Mountain Bike Reviews Forum banner
1 - 20 of 110 Posts

· Registered
Joined
·
1,595 Posts
Discussion Starter · #1 ·
do you expect to ride with some out of control moments in order to be going fast?


i like to ride as hard as i can safely ride. it feels great to push a little.

but i dont want to let any mistakes in. if i feel out of control then ive done something wrong and i need to improve my technique.

im still getting better as a rider so... fwiw. i cant be that awesome. i am pretty sure video evidence would prove quite humbling and demonstrate some definite bad habits.


how has your summer been going? got any wisdom to share?
 

· Registered
Joined
·
2,957 Posts
My fastest is when I am sharp and in the zone hitting my lines without fear. On those days I am precise and ride well and have flow. I'm pushing hard but i'm in control.

I have a few strava segments of favourite parts of track locally. I know I am doing well if I can beat me.

When i'm into some out of control moments that is not the time I beat me.

PS Its spring in this hemisphere.
 

· Registered
Joined
·
2,598 Posts
I have increasingly less interest in crashing, the sore knee or hand for a week or two is bad enough: A guy I race with (who does crash more than most of us, but is REALLY fast, -we're both early 50s) just broke his collarbone in a mtb race crash. I'd really like to avoid that. I'm slowing down a little bit on purpose. I think that the more you ride, you get a better feel for where the edge is, but of course there's always some risk doing anything active and fun, I'm trying to 'turn it down' just a bit.
 

· GONE
Joined
·
42,774 Posts
As the years pass by, my technical skills improve. My endurance is not what it once was but it is good depending on how often I ride. My interest in getting through a segment faster and faster has all but faded. I am not a long distance rider. I like to stop and smell the roses and that drives my strava friends absolutely nuts. :LOL:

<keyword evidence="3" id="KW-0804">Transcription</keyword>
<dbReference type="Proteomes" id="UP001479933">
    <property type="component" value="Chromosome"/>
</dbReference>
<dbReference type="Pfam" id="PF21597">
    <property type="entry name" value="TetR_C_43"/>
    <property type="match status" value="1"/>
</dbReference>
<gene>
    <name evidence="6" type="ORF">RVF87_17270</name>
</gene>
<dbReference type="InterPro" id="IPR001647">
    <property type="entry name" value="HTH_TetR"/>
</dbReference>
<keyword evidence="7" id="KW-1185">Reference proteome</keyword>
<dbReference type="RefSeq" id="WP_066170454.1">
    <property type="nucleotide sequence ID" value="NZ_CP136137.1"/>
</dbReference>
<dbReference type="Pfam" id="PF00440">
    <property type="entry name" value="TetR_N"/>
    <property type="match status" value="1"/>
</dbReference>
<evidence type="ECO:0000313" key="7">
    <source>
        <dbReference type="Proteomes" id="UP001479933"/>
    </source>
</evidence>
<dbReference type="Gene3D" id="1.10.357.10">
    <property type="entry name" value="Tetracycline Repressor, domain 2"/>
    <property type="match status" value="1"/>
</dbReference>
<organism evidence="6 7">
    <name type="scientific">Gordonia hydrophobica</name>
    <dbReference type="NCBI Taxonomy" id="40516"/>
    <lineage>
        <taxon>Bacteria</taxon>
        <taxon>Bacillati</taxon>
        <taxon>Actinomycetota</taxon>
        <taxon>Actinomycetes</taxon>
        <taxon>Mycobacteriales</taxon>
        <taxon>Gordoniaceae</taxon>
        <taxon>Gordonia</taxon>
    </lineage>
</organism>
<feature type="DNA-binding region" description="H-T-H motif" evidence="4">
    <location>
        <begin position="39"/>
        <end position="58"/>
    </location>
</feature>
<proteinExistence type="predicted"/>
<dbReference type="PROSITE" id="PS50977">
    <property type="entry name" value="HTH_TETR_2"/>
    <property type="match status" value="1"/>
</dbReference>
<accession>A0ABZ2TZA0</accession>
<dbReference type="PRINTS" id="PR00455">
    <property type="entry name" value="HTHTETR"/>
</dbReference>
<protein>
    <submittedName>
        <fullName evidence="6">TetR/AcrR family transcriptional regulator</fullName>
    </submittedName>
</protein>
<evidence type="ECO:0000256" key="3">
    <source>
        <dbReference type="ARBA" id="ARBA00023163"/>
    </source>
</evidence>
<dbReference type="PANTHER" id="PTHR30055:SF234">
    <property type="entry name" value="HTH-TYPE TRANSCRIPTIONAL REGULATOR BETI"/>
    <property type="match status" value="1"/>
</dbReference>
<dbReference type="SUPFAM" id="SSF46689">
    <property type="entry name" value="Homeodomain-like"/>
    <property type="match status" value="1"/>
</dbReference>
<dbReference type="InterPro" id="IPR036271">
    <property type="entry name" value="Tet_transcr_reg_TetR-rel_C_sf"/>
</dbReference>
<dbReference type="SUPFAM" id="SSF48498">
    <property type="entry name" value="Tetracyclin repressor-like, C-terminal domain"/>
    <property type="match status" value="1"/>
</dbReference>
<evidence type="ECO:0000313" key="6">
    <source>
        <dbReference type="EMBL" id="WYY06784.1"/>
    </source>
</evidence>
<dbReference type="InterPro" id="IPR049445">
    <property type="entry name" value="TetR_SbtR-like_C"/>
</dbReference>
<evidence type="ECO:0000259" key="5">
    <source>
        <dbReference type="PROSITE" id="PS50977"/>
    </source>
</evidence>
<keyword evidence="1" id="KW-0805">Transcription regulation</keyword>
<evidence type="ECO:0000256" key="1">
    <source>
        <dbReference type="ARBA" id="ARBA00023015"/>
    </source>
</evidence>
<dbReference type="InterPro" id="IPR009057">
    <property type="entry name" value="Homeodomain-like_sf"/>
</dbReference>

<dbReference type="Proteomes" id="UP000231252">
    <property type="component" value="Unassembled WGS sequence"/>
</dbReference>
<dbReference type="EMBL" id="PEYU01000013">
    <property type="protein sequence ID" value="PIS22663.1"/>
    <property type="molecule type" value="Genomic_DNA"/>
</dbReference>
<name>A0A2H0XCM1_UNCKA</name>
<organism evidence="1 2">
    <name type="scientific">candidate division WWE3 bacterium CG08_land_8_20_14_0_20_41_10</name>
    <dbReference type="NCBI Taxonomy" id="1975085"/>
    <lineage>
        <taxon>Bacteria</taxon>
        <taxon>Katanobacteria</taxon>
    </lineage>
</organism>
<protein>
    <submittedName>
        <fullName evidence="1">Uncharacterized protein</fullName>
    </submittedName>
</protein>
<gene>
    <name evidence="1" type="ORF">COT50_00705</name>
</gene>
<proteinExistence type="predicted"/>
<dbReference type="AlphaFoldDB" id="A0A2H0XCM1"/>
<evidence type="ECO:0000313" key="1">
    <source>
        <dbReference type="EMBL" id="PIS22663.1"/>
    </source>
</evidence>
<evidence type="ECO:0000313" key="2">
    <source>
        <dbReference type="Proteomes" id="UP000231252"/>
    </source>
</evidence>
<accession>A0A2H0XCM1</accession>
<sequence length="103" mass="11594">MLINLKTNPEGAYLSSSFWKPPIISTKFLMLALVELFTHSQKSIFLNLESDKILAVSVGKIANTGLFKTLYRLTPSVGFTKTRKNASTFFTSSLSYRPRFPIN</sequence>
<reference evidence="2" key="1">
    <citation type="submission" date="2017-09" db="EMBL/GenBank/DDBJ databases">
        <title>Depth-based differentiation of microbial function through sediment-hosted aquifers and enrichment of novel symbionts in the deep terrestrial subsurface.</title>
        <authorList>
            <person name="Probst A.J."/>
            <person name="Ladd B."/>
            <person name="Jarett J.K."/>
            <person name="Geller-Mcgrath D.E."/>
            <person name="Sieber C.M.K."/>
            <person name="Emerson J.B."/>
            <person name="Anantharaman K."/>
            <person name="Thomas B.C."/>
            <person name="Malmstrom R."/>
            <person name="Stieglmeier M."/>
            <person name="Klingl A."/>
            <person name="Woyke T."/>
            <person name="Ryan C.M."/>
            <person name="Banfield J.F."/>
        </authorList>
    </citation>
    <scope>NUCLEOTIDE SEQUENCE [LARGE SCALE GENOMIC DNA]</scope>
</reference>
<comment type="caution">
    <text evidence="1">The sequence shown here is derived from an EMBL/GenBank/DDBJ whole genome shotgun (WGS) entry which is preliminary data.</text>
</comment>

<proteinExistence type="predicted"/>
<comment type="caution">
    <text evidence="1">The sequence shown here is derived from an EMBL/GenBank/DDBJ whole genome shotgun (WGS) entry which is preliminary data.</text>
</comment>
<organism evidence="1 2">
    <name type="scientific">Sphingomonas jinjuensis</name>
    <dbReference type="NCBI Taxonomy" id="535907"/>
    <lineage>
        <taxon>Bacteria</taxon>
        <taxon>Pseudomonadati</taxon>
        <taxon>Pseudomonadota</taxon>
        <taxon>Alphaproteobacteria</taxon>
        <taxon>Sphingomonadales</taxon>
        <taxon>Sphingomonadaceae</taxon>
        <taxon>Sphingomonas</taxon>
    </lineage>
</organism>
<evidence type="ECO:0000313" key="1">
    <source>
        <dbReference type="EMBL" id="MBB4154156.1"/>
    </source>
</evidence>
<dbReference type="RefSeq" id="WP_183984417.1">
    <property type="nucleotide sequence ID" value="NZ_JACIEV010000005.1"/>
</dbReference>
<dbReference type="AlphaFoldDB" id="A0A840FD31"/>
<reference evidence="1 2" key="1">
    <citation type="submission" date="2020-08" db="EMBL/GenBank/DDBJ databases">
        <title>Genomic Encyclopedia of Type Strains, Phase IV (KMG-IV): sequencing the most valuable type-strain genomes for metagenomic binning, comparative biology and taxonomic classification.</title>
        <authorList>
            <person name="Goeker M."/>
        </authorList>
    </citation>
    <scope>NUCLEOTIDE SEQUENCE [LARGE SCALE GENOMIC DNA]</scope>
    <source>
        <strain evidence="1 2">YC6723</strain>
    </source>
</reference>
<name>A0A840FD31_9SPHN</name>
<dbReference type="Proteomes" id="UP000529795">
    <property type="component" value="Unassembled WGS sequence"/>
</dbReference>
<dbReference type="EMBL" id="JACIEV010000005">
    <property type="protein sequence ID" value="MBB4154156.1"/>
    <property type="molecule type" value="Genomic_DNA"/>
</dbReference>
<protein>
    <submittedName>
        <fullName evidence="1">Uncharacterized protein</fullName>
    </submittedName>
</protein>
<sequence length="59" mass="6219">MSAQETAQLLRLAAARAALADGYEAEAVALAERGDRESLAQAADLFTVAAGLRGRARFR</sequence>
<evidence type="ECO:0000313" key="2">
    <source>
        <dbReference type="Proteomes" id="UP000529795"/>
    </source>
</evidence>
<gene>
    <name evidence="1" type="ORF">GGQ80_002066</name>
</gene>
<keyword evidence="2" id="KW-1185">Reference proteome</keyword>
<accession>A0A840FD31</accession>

· Professional Crastinator
Joined
·
6,829 Posts
I have ridden a particular flow trail 3 times this year.
1st time was me remembering it. So, conservative, not fast. ...and only a little out of control.
2nd time was with a big group, including some legit racers. I didn't want to hold up those guys so I sent it, full-on. I also actually remembered the trail. I was 98% perfect all the way. I had to wait for those other guys for several minutes.
3rd time was a chill ride. I went fast where it's easy to go fast, but I was not pushing it much at all.

I also did a MTB time trial a few weeks ago. Going fast, on purpose instead of for fun, is really hard. I had a very good race (pace, line choice, overall bike handling): 4th place 40+ sport men. But as "fast" as I was compared to myself, I had zero chance at the podium. They were over a minute ahead of me.